Microsoft confirms Office across devices, including Android.
There has been plenty of unquestioning press reports from the Microsoft Worldwide Partner Conference 2014. Statistics and commitments are quoted without much consideration for their worth.
The good news is another commitment to Microsoft Office ‘cross platform’ meaning, for the moment, not just Windows and Macintosh. Here’s one slide from the keynote address:
We’ve already seen Office for iPad. That’s a success from Microsoft’s POV because it’s encouraged more people to switch to their annual payment model for Office software. That’s what makes Office for Android such a likely release.
Vision of Universal Apps
We also heard about the Microsoft vision for ‘universal’ apps. That means programs that work across the complete range of Windows devices, smartphones, tablets, laptops, PC’s even Xbox and gigantic Perceptive Pixel displays.
It’s a nice ‘vision’ which we’ve heard in similar refrain for a long, long time. It almost never happens in the real world because the platforms and hardware are so different. The software we are eventually asked to buy inevitably isn’t as compatible or consistent as Microsoft’s visions promised.
Instead of making substantive efforts towards customer privacy and security, Microsoft continues to sidestep the major privacy issues. Another slide from the keynote demonstrates this:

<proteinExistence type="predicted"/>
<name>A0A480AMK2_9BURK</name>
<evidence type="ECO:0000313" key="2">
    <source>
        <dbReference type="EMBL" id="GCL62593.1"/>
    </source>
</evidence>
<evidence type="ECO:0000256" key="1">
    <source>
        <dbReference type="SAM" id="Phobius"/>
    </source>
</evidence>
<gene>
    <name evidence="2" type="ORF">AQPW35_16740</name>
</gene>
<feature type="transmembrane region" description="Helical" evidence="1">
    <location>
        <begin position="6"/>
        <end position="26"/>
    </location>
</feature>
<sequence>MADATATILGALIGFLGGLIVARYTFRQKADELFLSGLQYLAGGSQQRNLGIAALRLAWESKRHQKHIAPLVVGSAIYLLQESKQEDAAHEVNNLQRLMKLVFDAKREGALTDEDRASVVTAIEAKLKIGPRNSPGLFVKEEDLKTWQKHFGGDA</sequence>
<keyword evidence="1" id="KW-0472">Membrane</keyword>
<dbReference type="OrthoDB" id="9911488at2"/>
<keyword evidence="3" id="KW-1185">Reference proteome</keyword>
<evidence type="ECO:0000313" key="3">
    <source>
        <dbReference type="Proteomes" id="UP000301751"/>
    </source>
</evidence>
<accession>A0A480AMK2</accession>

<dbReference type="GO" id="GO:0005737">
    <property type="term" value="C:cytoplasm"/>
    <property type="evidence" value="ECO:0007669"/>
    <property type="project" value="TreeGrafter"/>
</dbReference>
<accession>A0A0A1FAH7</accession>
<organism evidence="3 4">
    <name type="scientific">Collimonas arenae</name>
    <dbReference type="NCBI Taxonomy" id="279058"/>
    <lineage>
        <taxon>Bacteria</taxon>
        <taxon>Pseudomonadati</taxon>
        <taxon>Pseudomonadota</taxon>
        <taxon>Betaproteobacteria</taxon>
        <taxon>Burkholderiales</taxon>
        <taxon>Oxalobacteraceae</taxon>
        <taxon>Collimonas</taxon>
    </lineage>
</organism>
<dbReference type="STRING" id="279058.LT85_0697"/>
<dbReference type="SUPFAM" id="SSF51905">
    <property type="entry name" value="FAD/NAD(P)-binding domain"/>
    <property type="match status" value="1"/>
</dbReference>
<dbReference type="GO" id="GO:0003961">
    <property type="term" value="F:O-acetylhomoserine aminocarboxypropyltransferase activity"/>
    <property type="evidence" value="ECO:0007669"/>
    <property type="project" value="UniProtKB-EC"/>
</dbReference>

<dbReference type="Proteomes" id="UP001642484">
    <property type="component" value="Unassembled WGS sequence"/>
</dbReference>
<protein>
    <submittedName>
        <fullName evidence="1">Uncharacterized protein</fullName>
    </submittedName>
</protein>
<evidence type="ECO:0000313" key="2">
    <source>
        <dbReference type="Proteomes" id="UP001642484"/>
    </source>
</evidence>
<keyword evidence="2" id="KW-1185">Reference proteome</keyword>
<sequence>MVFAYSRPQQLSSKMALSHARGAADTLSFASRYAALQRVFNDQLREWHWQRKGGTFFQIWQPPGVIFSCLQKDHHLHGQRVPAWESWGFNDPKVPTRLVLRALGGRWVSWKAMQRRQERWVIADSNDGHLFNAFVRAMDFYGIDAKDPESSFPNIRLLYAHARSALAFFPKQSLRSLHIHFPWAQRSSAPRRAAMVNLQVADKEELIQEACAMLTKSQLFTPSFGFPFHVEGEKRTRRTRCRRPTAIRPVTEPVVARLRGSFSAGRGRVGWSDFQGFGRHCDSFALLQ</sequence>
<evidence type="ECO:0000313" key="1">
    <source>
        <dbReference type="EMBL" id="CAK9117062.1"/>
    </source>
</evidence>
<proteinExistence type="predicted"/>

As we’ve noted before, the encryption of data between Microsoft servers was only recently upgraded to a level that their rivals had done years before.
Microsoft’s commitment to notifying customers about legal orders (point 3 in their slide) is mostly meaningless as the company knows quite well. In many cases, Microsoft has to comply with an order for data and is forbidden to notify customers. Microsoft real commitment to customers would be better served if they admitted that limitation.
The wording of that point is worrying since it specifically mentions notifying ‘business and government customers’ with no reference to individuals.
The Digital Crimes Unit and Trustworthy computing have a place, though it’s worth noting that both were created only after considerable pressure from customers and law enforcement. It’s ironic to see Microsoft trying to take credit for things they were dragging ‘kicking and screaming’ into doing.